30 september 2020

Central Asia news

Said Abdullo Nuri's death put the Islamic Revival Party on the threshold of disintegration

21.08.2006 14:09 msk

Dmitry Glumskov

Religious life Tajikistan

One of the most prominent Tajik politicians who would have certainly affected the outcome of the presidential election come November, Said Abdullo Nuri died in Dushanbe on August 9. His followers were expecting it. Cancer in advanced stages had compelled Nuri to abandon active politics months ago. Unable to run for president against his enemy of old Emomali Rakhmonov, Nuri would have backed some candidate from the opposition and his word carried weight in Tajik society... Unfortunately, Nuri did not leave a successor. Now that he is out of the picture, President Rakhmonov does not have any serious political rivals to worry about.

The Tajik Islamic Revival Party Nuri has headed for 13 years is the only legitimate Islamic party in Central Asia. As a matter of fact, Nuri has preached Islamic fundamentalism ever since the Soviet era (the fact that earned him several arrests by state security, the notorious KGB). It was Nuri who came up with the idea of an Islamic state on the territory of Tajikistan. The idea was later transformed into the concept of a caliphate on the territory of the Ferghana Valley. It permitted analysts to call Nuri the spiritual leader of the Islamic Movement of Uzbekistan whose gunmen made several raids into Uzbekistan and Kyrgyzstan in the late 1990's.

Nuri achieved prominence in 1997 when he signed on behalf of the United Tajik Opposition a peace treaty with Rakhmonov's People's Front. The treaty signed in Moscow put an end to a five-year civil war in Tajikistan. Enraged by Nuri's sharp criticism, official Dushanbe put the Islamic Revival Party under considerable pressure several years ago. Nuri announced that Rakhmonov had violated the terms of the peace treaty with the campaign he launched against former gunmen of the United Tajik Opposition. Nuri's right-hand man Shamsuddin Shamsuddinov was arrested and sentenced to years behind the bars three years ago. Shamsuddinov became the first senior representative of the opposition tried and sentenced for the crimes committed in the civil war years ago.

Local experts believe that the sentence Shamsuddinov drew (16 years imprisonment) became a precedent and a message to all former members of the United Tajik Opposition. The impression is that Rakhmonov is using the war on terrorism as a pretext needed to strip the Islamic Revival Party of the former influence and outlaw it again. In fact, precisely this hypothesis was suggested as an explanation as soon as Shamsuddinov's trial was over.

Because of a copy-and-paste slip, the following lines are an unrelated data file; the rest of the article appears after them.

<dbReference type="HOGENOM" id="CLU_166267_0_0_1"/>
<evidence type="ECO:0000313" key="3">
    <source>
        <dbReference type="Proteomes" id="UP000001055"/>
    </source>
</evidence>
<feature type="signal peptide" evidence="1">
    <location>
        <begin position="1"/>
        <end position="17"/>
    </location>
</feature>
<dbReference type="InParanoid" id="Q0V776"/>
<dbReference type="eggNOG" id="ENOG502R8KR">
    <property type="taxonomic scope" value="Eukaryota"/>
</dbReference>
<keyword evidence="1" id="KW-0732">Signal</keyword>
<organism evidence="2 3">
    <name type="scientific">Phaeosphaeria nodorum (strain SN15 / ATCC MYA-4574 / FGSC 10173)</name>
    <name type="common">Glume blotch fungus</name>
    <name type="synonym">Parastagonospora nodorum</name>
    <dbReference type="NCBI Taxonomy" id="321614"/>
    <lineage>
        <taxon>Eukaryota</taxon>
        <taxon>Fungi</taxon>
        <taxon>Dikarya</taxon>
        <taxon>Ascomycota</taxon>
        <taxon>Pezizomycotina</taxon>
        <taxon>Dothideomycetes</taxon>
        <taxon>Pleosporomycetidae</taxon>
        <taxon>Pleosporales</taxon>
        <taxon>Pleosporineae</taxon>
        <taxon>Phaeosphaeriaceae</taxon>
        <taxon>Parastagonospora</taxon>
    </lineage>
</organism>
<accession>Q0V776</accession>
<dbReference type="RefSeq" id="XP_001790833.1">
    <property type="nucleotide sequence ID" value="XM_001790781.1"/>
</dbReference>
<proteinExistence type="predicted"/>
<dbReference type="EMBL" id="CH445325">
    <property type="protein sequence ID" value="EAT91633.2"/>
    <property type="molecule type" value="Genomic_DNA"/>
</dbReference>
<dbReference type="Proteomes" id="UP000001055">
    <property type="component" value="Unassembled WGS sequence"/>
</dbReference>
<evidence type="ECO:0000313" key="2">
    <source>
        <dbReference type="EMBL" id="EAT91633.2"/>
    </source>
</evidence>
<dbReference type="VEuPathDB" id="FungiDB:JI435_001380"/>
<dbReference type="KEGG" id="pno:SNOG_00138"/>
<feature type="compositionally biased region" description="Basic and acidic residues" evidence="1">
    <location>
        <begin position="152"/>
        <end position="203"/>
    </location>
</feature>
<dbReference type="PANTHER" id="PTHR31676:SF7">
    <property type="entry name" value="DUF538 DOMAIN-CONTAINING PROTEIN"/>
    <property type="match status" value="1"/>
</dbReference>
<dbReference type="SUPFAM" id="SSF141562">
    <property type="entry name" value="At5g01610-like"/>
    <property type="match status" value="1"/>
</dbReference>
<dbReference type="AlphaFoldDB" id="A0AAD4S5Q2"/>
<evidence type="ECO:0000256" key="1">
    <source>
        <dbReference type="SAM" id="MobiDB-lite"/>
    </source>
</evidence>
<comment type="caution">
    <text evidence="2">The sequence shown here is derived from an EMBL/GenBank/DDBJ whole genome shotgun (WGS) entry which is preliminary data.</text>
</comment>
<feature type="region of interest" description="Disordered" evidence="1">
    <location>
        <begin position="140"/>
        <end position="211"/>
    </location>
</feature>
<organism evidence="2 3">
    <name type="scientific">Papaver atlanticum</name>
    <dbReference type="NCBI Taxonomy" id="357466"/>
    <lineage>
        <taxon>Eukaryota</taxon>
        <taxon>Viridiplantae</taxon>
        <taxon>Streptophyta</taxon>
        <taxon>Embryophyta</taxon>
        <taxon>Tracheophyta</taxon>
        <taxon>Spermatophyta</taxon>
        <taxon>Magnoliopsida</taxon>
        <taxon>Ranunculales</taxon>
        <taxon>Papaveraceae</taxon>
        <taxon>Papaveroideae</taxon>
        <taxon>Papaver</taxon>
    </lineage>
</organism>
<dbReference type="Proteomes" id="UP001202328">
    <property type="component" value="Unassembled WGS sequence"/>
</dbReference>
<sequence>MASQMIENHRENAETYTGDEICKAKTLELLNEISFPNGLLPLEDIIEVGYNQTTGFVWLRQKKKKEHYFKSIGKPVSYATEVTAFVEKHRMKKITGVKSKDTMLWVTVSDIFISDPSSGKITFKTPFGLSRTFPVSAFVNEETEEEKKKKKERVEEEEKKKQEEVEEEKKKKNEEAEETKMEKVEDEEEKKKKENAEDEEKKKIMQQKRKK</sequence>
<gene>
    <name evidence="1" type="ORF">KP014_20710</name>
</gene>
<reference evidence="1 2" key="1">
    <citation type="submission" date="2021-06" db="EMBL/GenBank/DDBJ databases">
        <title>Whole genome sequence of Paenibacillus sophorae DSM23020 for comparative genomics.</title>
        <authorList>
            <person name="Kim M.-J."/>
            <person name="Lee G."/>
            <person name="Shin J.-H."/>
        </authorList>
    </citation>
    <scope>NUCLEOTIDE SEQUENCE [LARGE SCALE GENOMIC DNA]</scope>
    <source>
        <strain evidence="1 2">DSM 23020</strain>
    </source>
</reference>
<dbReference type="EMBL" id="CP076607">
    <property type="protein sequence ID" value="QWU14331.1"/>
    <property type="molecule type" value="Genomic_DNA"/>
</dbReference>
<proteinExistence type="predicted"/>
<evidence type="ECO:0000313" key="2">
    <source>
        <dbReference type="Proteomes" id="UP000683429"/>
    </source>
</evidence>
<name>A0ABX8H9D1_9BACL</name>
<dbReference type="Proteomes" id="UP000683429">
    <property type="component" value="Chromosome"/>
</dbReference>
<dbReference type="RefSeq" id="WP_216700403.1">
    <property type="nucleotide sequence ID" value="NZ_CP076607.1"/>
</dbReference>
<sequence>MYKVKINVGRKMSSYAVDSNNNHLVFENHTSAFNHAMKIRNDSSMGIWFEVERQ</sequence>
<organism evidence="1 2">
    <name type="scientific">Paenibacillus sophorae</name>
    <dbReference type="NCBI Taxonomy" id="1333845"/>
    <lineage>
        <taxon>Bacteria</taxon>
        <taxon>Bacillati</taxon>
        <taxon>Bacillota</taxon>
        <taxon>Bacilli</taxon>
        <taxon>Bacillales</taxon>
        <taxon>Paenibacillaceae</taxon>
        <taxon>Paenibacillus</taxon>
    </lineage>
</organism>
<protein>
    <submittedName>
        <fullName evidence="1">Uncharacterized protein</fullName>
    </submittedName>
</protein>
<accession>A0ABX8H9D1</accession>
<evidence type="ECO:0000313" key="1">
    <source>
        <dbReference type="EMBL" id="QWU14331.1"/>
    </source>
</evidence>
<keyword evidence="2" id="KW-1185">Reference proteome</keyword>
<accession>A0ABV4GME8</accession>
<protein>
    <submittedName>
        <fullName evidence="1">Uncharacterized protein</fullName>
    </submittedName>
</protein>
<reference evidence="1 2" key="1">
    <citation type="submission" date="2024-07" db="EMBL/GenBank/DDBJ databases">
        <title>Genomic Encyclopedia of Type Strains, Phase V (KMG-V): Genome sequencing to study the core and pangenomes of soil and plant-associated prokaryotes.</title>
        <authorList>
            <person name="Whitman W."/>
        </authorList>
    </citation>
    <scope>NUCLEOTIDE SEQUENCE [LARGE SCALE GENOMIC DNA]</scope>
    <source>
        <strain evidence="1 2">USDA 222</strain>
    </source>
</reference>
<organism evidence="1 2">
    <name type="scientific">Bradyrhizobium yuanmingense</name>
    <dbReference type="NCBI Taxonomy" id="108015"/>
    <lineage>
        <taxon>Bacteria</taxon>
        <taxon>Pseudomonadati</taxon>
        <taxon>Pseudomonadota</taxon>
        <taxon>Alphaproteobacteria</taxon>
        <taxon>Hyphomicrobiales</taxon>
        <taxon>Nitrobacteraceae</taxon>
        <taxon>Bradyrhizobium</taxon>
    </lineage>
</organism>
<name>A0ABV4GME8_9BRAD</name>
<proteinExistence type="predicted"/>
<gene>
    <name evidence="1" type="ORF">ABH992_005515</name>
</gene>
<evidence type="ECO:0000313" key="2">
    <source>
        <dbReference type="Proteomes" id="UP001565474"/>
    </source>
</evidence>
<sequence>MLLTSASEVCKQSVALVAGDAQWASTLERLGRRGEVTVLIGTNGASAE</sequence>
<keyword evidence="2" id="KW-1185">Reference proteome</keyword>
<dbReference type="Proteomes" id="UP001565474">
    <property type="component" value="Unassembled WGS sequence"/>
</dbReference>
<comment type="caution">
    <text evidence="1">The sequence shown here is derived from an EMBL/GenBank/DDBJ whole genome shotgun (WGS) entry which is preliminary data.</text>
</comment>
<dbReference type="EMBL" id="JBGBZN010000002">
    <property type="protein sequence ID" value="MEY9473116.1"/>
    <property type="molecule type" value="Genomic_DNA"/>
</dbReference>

With Shamsuddinov's trial under way, official Dushanbe filed suits against other prominent functionaries of the opposition - but not against Nuri himself. Probably because he was already known as a sick man. The regime decided that Nuri could not come up with anything against Rakhmonov's idea of a referendum to amend the Constitution. Fifty-six amendments to the Constitution were suggested, mostly harmless and neutral concerning the spheres of health care, culture, and suchlike. And yet, new terms of presidency were among other amendments the Tajiks voted for. Under the previous Constitution, the president was to be elected for only one 7-year tenure. The amended Constitution permits two 7-year tenures. The November election will be arranged in accordance with the new provision already. It means that Rakhmonov may remain in the driver's seat until 2020.

Predictably enough, the Islamic Revival Party spoke against the referendum itself and questioned integrity of the bulletin-count afterwards. Nuri, however, was fairly serene. "No need to quarrel over a referendum," he said. "One 7-year term of office or two is immaterial as long as it does not interfere with peace and unity of the nation." This serenity put the Islamic Revival Party on the verge of a split. The hawks demanded a more resolute resistance to Rakhmonov's initiatives and even suggested renewal of the armed confrontation but it was the doves who got the upper hand. Even the crushing defeat in the parliamentary election when the Islamic Revival Party got only two seats on the parliament did not deteriorate into a serious political confrontation in Tajikistan even though the party did condemn the outcome of the election as deliberately tampered with.

Tajikistan has never been known for abundance of politicians matching Rakhmonov in clout and influence. The recent series of arrests and deaths make the outcome of the forthcoming presidential election practically a foregone conclusion. Moreover, disintegration of the Islamic Revival Party continues even now. Two factions have all but been formed already: pro-Western under Muhiddin Kabiri and pro-Iranian (the so called Islamic group) under Nuri's son Muhammad. The disintegration is only playing into the hands of official Dushanbe: now that Nuri is dead, his followers quit the party out of disagreement with political projects of the new leaders.

Ekspert, August 21, 2006

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